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Ocean Acidification and Hypoxia

Oregon was one of the first places in the world to observe the direct impacts of ocean acidification when the oyster hatchery production collapsed in 2007. Acidification continues to challenge oyster aquaculture productivity and has caused some producers to move operations elsewhere. Also of great concern are the hypoxia events that are continuing to intensify and there are now clear signs that they are undermining the rich ocean ecosystem food web. Oregon's iconic fisheries and the coastal communities that depend on them — both of which quintessentially define the world-renowned Oregon Coast — are at risk. While the oyster industry has implemented solutions for successfully propagating oysters in closed tank systems, Ocean Acidification and Hypoxia (OAH) events are projected to intensify and threaten our wild fisheries and rich ocean ecosystem.

To sustain Oregon's marine-based food supply and our cultural and economic well-being, the OAH Council recommends taking strategic action to understand, adapt to, and mitigate OAH in an iterative process, including repeated public input, scientific inquiry and action planning. Oregon must act swiftly to set short term priorities and make progress quickly in order to maximize our options and effectiveness. However, Oregon also needs a sustained, long-term approach to addressing OAH impacts and much of what the OAH Council recommends will take time to implement.

What is ocean acidification and hypoxia (OAH)?

Ocean acidification is a chemical change that occurs when rampant carbon dioxide (CO2) is absorbed by seawater that lowers seawater pH (making it more acidic). The steady increase in acidification is approaching or meeting levels that are problematic for oysters, crab, mussels, urchins, salmon, rockfish, and other species that Oregonians care deeply about.

Hypoxia refers to water conditions where the concentration of oxygen is so low that it is harmful to organisms. Climate change driven changes in wind and weather patterns have led to more frequent and predictable hypoxic events, stressing a wide range of marine animals from crabs to fish.

History of the Oregon Ocean Acidification and Hypoxia (OAH) Coordinating Council

In 2017, the passage of Oregon Senate Bill 1039 created the Oregon Coordinating Council on Ocean Acidification and Hypoxia (OAH Council) to provide recommendations and guidance for the State of Oregon on how to respond to this issue.
The sponsors of Senate Bill 1039, Senator Arnie Roblan (D) and Senator Jeff Kruse (R), recognized that Oregonians depend on our healthy coastal environment for fisheries, tourism, and recreation. They created the OAH Council to assemble interests that are currently and potentially impacted by OAH in Oregon. The OAH Council forum is composed of members of State agencies, academic experts, stakeholders, and Tribal interests, who will collaboratively develop recommendations, and advise the State on the implementation of actions to support the sustainability of Oregon's ocean as OAH intensifies.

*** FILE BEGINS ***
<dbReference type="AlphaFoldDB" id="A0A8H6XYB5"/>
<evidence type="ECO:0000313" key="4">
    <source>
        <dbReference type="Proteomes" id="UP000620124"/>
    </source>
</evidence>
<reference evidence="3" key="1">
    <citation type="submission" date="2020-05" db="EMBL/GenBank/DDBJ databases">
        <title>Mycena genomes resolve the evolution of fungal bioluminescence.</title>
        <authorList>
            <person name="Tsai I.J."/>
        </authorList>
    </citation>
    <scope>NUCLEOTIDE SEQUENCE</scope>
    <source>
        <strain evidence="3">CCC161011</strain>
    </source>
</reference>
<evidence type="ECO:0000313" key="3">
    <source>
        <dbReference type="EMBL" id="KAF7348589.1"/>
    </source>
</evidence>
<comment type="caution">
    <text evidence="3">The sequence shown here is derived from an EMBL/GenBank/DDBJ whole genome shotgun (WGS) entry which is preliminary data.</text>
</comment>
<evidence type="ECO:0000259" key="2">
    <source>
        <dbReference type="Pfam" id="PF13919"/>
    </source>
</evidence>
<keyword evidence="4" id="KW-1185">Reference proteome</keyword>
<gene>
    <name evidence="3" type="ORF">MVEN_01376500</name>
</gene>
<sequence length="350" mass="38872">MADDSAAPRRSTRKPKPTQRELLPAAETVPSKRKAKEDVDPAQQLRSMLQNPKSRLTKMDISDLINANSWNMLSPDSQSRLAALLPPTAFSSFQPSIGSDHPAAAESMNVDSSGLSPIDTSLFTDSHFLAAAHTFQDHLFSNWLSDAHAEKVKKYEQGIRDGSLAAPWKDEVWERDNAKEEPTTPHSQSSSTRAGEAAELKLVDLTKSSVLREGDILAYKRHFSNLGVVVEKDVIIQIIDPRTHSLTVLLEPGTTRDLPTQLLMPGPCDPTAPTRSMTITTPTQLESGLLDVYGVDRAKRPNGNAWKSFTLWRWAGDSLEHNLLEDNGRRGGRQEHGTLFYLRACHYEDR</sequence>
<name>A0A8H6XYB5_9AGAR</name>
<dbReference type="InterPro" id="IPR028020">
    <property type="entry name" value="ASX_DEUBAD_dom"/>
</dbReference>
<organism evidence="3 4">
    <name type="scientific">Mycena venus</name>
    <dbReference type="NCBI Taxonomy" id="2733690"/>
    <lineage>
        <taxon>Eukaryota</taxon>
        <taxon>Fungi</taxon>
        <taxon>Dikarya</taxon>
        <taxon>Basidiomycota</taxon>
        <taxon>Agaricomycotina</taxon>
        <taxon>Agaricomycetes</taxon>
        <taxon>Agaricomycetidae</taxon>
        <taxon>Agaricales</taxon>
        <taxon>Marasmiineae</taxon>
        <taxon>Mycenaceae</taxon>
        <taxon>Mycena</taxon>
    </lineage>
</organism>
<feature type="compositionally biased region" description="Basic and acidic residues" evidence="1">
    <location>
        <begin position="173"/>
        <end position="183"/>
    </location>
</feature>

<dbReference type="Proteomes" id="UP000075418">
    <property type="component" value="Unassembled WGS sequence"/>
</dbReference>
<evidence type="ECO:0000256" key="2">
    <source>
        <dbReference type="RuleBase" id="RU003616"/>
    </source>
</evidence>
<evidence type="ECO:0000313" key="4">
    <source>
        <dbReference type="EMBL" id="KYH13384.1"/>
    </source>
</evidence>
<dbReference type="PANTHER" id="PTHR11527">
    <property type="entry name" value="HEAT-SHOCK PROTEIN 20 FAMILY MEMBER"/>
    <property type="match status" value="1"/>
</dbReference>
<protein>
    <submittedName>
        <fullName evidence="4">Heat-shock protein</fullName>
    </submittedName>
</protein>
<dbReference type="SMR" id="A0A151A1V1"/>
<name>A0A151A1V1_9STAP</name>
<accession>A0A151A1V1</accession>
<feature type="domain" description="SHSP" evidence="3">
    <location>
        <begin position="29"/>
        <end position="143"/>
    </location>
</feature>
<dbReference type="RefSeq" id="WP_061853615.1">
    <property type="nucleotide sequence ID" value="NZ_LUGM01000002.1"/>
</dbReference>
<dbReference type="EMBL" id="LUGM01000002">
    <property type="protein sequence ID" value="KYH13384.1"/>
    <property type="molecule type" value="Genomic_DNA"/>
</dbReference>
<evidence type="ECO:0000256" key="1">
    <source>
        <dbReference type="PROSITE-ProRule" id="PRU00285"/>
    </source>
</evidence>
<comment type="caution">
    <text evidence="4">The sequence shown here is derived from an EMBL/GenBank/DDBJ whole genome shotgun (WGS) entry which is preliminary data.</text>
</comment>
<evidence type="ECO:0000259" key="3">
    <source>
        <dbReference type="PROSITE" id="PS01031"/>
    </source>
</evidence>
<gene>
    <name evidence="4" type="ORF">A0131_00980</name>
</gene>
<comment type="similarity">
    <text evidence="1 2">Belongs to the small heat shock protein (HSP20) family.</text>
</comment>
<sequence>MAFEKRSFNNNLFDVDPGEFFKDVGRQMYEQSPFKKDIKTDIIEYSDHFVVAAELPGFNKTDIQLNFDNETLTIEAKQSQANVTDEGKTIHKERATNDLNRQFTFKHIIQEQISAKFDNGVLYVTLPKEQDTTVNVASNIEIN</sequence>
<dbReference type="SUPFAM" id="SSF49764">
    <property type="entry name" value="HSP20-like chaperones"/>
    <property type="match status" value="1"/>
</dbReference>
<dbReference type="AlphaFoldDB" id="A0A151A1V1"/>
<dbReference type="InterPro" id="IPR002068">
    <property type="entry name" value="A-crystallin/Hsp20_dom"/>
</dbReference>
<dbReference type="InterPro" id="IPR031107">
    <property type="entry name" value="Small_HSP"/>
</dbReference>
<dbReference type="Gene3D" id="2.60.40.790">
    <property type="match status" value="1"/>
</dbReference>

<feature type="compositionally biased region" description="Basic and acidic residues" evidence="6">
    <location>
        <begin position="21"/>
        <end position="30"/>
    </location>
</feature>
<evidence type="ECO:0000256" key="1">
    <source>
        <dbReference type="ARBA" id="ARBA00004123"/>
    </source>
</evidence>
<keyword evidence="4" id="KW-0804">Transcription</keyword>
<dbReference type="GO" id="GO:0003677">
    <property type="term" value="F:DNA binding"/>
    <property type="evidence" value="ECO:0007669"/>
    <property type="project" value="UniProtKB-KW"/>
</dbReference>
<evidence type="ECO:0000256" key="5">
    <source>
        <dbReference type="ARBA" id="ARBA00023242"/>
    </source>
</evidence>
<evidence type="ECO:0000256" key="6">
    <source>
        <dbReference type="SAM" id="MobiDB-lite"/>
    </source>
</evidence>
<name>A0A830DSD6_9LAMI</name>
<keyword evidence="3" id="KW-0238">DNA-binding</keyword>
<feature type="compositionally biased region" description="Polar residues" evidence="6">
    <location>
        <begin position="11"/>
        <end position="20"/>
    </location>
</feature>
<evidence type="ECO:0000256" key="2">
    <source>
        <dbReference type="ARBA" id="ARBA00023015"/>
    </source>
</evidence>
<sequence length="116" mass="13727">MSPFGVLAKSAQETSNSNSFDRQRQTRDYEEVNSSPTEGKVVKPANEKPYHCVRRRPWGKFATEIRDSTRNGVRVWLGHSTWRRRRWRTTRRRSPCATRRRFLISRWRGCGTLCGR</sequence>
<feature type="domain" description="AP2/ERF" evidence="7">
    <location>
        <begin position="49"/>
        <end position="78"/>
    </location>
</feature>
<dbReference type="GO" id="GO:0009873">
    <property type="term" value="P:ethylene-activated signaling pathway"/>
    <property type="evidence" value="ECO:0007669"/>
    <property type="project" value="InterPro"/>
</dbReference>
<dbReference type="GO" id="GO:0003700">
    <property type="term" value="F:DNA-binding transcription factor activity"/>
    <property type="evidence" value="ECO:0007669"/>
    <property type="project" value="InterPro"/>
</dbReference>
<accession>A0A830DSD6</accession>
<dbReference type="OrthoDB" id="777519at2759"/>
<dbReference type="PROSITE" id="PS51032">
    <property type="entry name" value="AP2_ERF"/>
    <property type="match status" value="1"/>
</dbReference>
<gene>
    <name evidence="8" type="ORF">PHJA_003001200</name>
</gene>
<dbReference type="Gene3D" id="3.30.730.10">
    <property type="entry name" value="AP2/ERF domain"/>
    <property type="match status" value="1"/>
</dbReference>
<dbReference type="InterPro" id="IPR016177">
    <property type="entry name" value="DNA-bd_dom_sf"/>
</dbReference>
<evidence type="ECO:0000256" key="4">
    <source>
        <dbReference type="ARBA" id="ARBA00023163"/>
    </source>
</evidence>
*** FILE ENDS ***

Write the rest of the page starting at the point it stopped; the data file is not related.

Oregon's OAH Council Third Report (2022) and OAH Action Plan (2019)

OAH report cover icon

The Oregon Coordinating Council on Ocean Acidification and Hypoxia is excited to announce the release of its third Biennial Report to the Oregon Legislature and the Oregon Ocean Policy Advisory Council.  

The report highlights actions taken by the Council that are outlined in the State's OAH Action Plan along with goals for the next biennium.

Included research projects to document ocean change with enhanced monitoring are:

1. Oregon marine reserves, adding to the value of the reserves as scientific reference sites. Oregon State University researchers are leading this effort with help from existing partnerships and new fishing industry partners.

2. Hatfield Marine Science Center to study long-term oceanographic climate trends in Yaquina Bay. Scientific data collected in real time will be on display to the public at the Visitor's Center.

3. Netarts Bay at Whiskey Creek Shellfish Hatchery to record changes in ocean acidification. Monitoring the bay's ocean conditions is critical to maintain adequate water quality in the hatchery and support Oregon's robust juvenile oyster production for the seafood industry.
The report also includes information on a unique and innovative approach to understanding ocean change: a fisherman's app. The idea for the app stemmed from fishermen-scientist roundtable events hosted by the OAH Council. If successful, this pilot project would let any ocean user report ocean observations to scientists in real time using their smartphone or tablet.

The Action Plan identified the actions that Oregon is ready to commit to and will flesh out the scope, methods, and resources needed to implement each action. The Council agreed by consensus to include all 38 actions in the 2018 report. However, a general prioritization exercise (in which Council Members anonymously rated each action from lower to higher relative value) and the summarization of results reveal the recommended actions for that merit immediate attention.

To learn more about the Council, opportunities to engage, or OAH in Oregon, please contact:

Dr. Leif Rasmuson
ODFW Marine Recourses Program manager
OAH Council Co-Chair

Jennifer (Jenny) Koester
ODFW Ocean Acidification Assistant Project Leader
OAH Council Staff


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